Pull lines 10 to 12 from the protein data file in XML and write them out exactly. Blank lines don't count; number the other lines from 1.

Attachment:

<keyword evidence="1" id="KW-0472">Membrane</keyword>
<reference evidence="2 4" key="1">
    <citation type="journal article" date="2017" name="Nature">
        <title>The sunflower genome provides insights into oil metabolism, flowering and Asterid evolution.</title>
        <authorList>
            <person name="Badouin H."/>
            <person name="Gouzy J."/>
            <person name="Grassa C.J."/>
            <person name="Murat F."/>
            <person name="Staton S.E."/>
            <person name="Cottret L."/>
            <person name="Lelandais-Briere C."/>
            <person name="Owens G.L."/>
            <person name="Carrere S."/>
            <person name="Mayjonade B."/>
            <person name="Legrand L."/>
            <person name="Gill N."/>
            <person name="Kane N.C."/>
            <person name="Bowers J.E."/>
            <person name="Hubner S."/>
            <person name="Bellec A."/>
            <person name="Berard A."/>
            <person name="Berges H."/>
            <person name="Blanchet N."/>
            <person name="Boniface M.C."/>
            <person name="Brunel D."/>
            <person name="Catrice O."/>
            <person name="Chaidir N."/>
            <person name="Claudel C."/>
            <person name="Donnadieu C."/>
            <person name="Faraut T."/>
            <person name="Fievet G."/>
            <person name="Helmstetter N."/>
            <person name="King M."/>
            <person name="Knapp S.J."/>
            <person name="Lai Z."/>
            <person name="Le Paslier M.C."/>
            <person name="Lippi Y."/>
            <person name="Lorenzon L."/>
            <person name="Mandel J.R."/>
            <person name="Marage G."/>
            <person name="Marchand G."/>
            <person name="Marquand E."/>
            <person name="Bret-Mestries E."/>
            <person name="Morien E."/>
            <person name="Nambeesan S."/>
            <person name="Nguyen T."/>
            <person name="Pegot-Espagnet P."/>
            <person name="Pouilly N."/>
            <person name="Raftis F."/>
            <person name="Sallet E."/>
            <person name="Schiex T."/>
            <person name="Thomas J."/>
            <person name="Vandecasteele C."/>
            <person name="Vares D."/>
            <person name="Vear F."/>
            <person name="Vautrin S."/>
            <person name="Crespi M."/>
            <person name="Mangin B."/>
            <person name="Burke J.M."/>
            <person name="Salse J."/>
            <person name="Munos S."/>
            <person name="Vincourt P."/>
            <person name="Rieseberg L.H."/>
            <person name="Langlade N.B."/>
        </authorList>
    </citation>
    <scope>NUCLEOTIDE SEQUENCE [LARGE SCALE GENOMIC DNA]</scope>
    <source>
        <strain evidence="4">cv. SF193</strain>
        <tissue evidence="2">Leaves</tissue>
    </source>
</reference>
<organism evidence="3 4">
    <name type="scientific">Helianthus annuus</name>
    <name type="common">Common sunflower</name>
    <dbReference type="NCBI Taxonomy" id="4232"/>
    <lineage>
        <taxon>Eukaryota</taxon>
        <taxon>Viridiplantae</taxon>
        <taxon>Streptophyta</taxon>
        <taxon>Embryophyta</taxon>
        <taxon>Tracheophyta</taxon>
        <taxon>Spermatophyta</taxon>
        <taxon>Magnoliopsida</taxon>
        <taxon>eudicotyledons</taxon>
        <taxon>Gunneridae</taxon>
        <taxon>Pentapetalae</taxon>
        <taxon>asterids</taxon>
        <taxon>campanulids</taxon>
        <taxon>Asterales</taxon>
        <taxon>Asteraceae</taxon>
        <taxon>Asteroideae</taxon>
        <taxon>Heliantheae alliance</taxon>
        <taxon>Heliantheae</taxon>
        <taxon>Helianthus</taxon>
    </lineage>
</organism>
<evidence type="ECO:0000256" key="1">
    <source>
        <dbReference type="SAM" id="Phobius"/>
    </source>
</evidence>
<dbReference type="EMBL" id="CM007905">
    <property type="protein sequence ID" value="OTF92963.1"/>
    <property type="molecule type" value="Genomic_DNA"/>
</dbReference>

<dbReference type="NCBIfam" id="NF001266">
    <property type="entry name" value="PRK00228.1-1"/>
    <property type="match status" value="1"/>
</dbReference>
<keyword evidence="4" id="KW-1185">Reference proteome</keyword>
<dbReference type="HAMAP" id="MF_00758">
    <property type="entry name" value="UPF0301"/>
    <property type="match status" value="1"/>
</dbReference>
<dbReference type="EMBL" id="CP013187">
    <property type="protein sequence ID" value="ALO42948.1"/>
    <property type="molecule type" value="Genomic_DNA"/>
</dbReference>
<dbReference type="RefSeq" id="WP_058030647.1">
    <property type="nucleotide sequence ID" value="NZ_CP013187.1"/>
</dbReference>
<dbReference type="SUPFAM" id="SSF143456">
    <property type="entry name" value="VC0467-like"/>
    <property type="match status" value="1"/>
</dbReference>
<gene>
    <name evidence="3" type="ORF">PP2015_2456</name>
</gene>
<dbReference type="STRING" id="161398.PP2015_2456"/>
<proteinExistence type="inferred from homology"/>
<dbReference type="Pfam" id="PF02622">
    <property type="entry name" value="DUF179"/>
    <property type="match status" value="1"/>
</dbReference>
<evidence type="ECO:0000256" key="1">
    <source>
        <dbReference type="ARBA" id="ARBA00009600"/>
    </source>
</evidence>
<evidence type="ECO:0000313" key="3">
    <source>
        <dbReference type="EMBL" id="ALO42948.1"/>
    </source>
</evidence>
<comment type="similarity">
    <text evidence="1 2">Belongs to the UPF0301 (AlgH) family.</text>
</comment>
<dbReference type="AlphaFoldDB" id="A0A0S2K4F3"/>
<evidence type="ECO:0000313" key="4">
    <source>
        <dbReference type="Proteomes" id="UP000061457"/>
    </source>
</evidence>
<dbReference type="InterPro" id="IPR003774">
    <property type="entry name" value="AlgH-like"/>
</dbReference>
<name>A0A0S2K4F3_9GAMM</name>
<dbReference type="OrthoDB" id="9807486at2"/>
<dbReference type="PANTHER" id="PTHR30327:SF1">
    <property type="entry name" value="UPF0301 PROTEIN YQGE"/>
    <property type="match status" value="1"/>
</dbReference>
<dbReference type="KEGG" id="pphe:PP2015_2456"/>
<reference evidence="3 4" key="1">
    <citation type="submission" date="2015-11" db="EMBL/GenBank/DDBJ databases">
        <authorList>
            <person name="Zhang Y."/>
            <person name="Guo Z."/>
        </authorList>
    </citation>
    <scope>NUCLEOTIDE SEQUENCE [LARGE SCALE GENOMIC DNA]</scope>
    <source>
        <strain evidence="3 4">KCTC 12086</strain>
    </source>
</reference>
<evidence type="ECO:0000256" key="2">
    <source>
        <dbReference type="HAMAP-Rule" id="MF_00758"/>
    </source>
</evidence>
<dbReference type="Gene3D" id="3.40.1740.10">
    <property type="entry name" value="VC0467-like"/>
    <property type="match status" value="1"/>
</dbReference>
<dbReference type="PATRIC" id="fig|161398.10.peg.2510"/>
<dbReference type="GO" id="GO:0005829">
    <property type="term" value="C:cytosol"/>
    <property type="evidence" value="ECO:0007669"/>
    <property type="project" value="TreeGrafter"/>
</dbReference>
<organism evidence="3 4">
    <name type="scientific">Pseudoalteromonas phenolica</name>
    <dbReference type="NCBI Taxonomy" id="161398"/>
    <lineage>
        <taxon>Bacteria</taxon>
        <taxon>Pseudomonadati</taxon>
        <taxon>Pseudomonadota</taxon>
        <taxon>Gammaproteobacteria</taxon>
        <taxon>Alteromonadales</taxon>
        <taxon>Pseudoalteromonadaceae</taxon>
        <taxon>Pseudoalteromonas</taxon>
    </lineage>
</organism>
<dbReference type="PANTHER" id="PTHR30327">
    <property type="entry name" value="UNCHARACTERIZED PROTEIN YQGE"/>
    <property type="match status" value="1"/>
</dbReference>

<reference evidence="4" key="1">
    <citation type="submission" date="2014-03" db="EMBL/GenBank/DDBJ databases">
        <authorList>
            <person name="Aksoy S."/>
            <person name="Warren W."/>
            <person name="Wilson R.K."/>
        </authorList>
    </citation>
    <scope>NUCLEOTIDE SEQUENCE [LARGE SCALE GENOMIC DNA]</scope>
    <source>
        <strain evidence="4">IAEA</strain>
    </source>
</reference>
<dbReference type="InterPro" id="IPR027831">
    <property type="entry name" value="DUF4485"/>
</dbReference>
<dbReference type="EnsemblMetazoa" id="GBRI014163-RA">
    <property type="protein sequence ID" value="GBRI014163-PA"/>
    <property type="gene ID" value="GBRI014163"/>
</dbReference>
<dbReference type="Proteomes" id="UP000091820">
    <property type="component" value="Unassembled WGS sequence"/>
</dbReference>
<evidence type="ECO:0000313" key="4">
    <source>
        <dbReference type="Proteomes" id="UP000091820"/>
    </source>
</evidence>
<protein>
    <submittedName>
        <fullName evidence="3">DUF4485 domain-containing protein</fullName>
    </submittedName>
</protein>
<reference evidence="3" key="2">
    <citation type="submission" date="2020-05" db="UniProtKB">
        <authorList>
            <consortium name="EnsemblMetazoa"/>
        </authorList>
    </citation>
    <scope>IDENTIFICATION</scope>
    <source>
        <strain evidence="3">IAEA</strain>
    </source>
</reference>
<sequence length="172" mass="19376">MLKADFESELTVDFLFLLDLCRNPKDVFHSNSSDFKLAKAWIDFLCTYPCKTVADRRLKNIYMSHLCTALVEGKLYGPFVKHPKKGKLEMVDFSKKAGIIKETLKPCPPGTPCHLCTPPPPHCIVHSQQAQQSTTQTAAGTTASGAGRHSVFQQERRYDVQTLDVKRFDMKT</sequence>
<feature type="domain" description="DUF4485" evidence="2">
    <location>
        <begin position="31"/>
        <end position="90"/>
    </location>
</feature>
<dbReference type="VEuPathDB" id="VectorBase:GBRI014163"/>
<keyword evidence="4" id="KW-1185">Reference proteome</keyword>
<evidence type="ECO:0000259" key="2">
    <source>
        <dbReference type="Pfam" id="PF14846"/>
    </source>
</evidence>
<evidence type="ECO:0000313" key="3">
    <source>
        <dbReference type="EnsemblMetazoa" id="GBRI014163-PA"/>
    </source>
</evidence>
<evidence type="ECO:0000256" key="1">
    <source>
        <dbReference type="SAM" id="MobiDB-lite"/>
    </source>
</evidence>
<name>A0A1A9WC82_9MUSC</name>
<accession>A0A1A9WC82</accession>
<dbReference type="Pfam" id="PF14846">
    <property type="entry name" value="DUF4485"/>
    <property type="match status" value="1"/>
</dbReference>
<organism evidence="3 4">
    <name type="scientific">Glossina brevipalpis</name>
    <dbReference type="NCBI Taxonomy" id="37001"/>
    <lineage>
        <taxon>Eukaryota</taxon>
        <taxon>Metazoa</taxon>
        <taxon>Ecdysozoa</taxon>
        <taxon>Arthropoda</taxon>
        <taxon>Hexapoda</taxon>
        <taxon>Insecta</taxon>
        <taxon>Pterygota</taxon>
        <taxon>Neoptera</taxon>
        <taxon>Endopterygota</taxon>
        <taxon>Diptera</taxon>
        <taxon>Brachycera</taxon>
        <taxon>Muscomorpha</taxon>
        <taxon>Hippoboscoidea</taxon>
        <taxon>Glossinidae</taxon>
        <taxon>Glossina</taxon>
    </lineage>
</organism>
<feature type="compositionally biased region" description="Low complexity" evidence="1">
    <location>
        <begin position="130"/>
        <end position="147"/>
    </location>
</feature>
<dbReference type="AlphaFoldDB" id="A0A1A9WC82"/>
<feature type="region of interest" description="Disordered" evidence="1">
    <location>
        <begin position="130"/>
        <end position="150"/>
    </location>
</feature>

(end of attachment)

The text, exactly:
            <person name="Staton S.E."/>
            <person name="Cottret L."/>
            <person name="Lelandais-Briere C."/>